China liberalised its economy through learning by doing and thinking in time, not rigid ideology. Chinese leaders characterised the process as crossing a river and “feeling for the slippery underwater stones”. China opened the windows to let fresh market air in, but “kept the fly screens up” to avoid such destabilising forces as international financial crises. It adopted a “bird-cage” strategy, liberalising within a framework based on China’s wider interests, and including a core role for the state.
China’s bureaucracy is meritocratic. China has been innovative in its state-owned enterprise sector, in local government and private sector joint ventures, and in using state power to adopt and extend international technology. Open debate and pluralism is welcome in China, but attacks on the Communist Party’s political legitimacy are not.
America has led the world scientifically, technologically and economically for the last century. It has unchallenged military capability. America is still great, and does not have to revive an imaginary “lost greatness”. However, individuals in Rust Belt zones and in low socio-economic groups do not feel great when they compare themselves with others, and benchmark themselves against past American “high expectations” narratives.
America’s current turmoil reflects conflicts between narratives.
One narrative is America as a melting pot where anyone can aspire to go from rags to riches, from log house to White House, or college drop-out to unicorn start-up entrepreneur. America is an endless frontier of unbounded optimism, a City on the Hill. Dreams come true if you want them to.
A Charles Koch variant is that America is the land of free business entrepreneurship involving a profit and loss system which creates opportunities for most, even though gains are unevenly distributed. It concedes that some lose out, in relative if not in absolute terms.
This narrative is intellectually and socially libertarian. Broadly, it resonates with the thinking of the late Milton Friedman, and of Tyler Cowen and Deirdre McCloskey. This narrative supports free trade, and despises corporate welfare and vested interests (including coercive forms of trade unionism) that impede opportunities for others. It is consistent with strong competition policy, however government’s role focuses largely on public goods rather than economic leadership.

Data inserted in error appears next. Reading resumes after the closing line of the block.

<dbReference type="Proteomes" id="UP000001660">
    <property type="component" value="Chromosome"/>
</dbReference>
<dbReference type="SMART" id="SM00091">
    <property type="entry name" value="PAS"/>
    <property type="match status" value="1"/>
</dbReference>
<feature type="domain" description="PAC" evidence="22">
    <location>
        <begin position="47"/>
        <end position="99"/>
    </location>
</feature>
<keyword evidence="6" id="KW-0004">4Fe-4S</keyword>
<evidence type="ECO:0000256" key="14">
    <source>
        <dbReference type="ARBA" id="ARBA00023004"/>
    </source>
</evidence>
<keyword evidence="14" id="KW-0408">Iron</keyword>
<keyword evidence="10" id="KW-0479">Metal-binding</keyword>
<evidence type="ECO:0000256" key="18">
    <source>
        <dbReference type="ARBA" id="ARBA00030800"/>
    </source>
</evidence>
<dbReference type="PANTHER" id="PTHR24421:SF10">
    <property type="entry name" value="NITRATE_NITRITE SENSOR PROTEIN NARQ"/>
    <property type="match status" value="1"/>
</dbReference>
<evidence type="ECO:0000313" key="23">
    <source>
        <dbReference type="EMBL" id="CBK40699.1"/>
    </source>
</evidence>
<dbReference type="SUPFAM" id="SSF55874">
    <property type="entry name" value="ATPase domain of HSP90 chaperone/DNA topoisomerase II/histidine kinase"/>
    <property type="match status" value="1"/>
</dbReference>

This narrative supports helping the downtrodden through second chances, whether through prison reform or new entrepreneurial opportunities and the jobs and wealth coming from them. It is humble enough to concede that the American free enterprise system failed indigenous Americans and Afro-Americans, but is deeply sceptical of stronger central government.
The American “liberal narrative” is a variant of European social democracy. Its intellectual leaders include Paul Krugman and Joseph Stiglitz. It supports a market system, but with a more prominent role for, and confidence in government. It aims to replicate in the American economy the best features of the German and Scandinavian market systems, with their risk-buffering macro-economic and social policy devices.
Another American narrative thread is state and individual rights to counter perceived federal government over-reach. Its origin myths include the American War of Independence and the Constitution (selectively interpreted). Its historical manifestations include attempted secession of the southern states during the Civil War, and the later overhang of Jim Crow policies. Enduring cultural expressions include Gun Rights and the Tea Party. Other American narratives are even more inchoate, or so divisive they speak only in code…
Donald Trump’s rise gives insights into facile, plausible narratives. Such narratives typically have a core of truth. They are most powerful when their core of truth has been suppressed by those in elitist positions. Stating truths that others have suppressed legitimatises a mass of subsequent falsehood.
President Trump is a master-singer of subtly false narratives, credentialed with uncomfortable truths. Iraq was not developing nuclear weapons. The Iraq invasion and its aftermath created a power vacuum ISIS filled. America’s infrastructure is degraded. That someone states these truths means false contentions about climate change and free trade are believed.
The difficulty with the Trump narrative is the inherent conflicts woven into its fabric. There is no affinity of interest between the far right Republican establishment and the embittered Rust Belt. The Trump narrative is supported by millions of American voters who would lose badly if the Affordable Care Act was repealed, or taxes on the rich reduced in a way that shifts the long-term burden to blue collar workers. Trump’s trade, defence and climate change policies will damage America’s industrial base, erode its security, and forego massive opportunities from sustainable energy technologies.
However, damaging narratives such as the Trumperian patchwork can be challenged and co-opted. Attitudes to single sex marriage improved when they were personalised as being about love, not abstract human rights. American Muslim women can wear stars and stripes headdresses…
America has deep local democracy, intellectual pluralism, and effective constitutional checks and balances. The tension between America’s federal and state government systems impedes central action. However it also allows real-time experimentation between competing state policies.
America will meander before it develops a narrative it can rally around. This narrative will have threads from Lincoln, Martin Luther King, Obama, and from market liberalism. When it comes together, America will feel as well as be great.
However, true greatness for America, China, Russia and other big powers depends on their international as well as domestic contributions. This means shared narratives relating to global environmental, health, communication and security public goods, and to international rules fostering trade and international law. Only then will these powers be authentically great; as they see themselves, and others see them.